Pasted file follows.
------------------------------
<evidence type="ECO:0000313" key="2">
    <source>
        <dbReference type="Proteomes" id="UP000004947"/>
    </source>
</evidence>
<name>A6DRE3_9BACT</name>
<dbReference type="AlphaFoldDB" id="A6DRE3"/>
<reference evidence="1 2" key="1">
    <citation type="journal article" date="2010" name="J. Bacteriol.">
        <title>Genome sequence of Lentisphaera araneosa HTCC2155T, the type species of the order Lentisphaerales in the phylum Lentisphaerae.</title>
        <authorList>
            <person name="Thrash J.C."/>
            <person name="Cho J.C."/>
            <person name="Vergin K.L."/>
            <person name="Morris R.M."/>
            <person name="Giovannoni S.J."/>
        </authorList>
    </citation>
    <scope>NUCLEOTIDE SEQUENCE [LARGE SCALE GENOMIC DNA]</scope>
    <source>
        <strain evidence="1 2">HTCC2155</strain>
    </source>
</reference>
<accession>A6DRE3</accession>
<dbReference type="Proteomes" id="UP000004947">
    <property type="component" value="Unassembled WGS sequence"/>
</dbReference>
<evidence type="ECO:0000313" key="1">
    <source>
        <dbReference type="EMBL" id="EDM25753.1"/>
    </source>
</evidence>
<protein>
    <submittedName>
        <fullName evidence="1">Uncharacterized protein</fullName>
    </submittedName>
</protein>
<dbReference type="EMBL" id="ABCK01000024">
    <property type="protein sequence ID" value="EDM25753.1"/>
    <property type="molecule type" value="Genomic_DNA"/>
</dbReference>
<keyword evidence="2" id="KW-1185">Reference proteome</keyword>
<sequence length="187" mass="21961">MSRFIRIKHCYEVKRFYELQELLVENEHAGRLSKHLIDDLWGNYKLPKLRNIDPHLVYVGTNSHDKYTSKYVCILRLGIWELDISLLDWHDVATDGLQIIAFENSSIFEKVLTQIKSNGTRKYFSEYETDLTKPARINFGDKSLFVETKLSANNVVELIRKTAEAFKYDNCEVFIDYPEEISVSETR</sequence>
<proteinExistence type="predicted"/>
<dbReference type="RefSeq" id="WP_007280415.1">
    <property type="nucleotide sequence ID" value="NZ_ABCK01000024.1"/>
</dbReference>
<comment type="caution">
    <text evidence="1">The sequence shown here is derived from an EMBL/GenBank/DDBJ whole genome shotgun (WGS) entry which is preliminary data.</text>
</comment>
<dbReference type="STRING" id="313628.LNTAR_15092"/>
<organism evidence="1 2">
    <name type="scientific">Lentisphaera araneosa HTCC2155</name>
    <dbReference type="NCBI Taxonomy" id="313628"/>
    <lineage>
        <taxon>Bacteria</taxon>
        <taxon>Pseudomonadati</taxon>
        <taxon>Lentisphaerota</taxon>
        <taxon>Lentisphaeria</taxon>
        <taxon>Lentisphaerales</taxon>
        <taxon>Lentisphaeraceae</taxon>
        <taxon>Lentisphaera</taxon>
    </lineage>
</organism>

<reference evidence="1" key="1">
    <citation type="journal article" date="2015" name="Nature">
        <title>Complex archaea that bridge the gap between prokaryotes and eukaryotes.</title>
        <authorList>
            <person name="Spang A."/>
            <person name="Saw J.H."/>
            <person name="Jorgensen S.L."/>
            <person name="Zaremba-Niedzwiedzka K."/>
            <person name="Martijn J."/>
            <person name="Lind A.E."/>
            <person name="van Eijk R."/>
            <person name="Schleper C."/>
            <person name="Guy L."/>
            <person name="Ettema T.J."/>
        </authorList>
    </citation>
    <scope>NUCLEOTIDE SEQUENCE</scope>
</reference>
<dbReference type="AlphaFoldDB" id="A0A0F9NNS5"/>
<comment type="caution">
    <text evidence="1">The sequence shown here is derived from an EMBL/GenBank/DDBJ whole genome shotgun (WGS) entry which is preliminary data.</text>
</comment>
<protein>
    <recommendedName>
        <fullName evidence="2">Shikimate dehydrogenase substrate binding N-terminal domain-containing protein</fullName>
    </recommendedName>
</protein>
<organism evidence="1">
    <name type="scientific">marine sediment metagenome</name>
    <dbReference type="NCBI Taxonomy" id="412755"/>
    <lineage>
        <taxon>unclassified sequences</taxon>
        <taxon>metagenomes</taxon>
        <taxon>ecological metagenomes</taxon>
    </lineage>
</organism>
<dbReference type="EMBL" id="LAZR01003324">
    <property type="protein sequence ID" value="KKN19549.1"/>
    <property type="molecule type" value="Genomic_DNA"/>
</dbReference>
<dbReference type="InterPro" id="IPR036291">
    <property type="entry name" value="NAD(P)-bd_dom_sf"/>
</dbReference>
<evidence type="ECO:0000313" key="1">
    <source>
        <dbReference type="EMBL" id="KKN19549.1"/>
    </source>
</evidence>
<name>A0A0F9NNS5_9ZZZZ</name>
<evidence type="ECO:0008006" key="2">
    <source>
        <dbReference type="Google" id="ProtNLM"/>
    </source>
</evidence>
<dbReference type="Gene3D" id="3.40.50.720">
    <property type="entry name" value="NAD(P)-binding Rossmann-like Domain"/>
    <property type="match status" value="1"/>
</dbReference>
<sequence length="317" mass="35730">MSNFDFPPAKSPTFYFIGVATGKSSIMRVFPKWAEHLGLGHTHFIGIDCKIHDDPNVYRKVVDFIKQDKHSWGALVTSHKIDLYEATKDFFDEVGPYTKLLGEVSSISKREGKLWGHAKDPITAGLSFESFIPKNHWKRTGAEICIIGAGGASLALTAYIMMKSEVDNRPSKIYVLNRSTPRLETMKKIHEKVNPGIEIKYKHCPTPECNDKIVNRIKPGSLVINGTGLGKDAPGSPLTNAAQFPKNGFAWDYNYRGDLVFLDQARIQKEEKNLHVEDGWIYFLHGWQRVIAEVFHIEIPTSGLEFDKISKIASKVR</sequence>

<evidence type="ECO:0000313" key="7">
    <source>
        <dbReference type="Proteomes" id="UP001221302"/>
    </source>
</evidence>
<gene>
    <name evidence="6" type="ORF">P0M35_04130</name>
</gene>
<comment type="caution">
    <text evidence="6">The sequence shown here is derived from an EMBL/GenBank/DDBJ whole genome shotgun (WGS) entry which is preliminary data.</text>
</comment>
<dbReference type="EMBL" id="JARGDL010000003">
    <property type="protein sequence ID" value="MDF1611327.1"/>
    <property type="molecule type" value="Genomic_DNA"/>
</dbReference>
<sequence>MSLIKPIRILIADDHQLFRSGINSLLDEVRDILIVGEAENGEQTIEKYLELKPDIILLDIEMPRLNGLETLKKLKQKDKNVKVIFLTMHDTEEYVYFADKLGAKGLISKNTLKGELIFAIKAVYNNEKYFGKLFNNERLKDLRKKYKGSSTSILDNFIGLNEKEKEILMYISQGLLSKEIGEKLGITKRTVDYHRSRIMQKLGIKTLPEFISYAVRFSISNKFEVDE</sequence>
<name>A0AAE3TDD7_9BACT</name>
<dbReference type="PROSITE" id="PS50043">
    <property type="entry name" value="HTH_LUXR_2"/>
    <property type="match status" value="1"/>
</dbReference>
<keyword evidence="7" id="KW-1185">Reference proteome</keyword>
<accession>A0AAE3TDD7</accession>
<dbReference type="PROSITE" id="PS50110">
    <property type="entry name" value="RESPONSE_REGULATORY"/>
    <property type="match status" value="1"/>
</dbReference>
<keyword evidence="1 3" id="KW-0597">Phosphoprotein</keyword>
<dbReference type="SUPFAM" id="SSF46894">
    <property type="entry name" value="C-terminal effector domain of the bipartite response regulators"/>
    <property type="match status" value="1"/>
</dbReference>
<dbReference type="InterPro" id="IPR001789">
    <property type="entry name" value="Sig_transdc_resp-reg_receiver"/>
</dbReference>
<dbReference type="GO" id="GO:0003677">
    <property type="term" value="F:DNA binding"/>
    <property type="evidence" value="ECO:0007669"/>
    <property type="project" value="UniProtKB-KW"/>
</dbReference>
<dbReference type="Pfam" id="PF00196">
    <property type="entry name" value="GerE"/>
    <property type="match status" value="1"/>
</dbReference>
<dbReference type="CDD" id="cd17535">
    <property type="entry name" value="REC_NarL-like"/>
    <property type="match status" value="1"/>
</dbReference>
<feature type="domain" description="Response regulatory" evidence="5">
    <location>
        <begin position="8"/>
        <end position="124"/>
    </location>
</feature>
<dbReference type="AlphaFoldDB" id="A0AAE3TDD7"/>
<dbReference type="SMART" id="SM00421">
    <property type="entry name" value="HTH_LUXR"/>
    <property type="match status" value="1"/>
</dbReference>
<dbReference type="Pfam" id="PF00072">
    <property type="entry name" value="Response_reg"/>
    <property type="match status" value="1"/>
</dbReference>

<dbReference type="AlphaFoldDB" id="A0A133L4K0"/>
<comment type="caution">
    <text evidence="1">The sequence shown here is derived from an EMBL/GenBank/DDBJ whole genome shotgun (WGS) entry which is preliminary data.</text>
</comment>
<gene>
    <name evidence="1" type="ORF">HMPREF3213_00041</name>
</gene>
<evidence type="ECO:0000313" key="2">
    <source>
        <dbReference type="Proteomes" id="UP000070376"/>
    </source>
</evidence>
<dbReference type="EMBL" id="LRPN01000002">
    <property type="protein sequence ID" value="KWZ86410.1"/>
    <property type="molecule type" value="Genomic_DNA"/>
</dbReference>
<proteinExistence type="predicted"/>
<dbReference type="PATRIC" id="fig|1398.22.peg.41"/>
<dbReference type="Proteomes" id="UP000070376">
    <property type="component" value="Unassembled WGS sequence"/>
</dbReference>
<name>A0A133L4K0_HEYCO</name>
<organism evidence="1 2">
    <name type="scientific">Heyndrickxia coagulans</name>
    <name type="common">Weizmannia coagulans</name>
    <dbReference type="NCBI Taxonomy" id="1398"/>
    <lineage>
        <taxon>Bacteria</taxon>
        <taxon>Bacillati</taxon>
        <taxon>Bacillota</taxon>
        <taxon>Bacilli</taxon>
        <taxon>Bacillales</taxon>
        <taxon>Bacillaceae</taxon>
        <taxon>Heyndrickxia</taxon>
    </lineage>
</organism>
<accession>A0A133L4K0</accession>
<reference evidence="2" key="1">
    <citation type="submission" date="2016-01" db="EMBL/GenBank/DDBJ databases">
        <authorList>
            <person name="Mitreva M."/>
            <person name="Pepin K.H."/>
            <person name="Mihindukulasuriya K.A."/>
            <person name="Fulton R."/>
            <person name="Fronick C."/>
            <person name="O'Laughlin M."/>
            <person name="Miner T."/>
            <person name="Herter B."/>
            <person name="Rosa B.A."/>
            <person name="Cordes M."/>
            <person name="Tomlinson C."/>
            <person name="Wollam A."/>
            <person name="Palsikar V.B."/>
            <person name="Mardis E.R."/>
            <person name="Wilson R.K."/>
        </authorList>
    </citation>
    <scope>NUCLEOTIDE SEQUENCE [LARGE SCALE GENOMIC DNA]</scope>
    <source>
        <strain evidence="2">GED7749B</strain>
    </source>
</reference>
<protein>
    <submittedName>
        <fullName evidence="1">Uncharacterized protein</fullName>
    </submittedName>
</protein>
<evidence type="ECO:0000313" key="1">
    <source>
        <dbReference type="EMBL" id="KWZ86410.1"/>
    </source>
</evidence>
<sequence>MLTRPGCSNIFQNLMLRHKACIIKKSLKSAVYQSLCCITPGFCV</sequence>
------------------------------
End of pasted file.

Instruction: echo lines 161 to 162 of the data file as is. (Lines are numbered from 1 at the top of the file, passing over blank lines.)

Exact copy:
    <property type="evidence" value="ECO:0007669"/>
    <property type="project" value="UniProtKB-KW"/>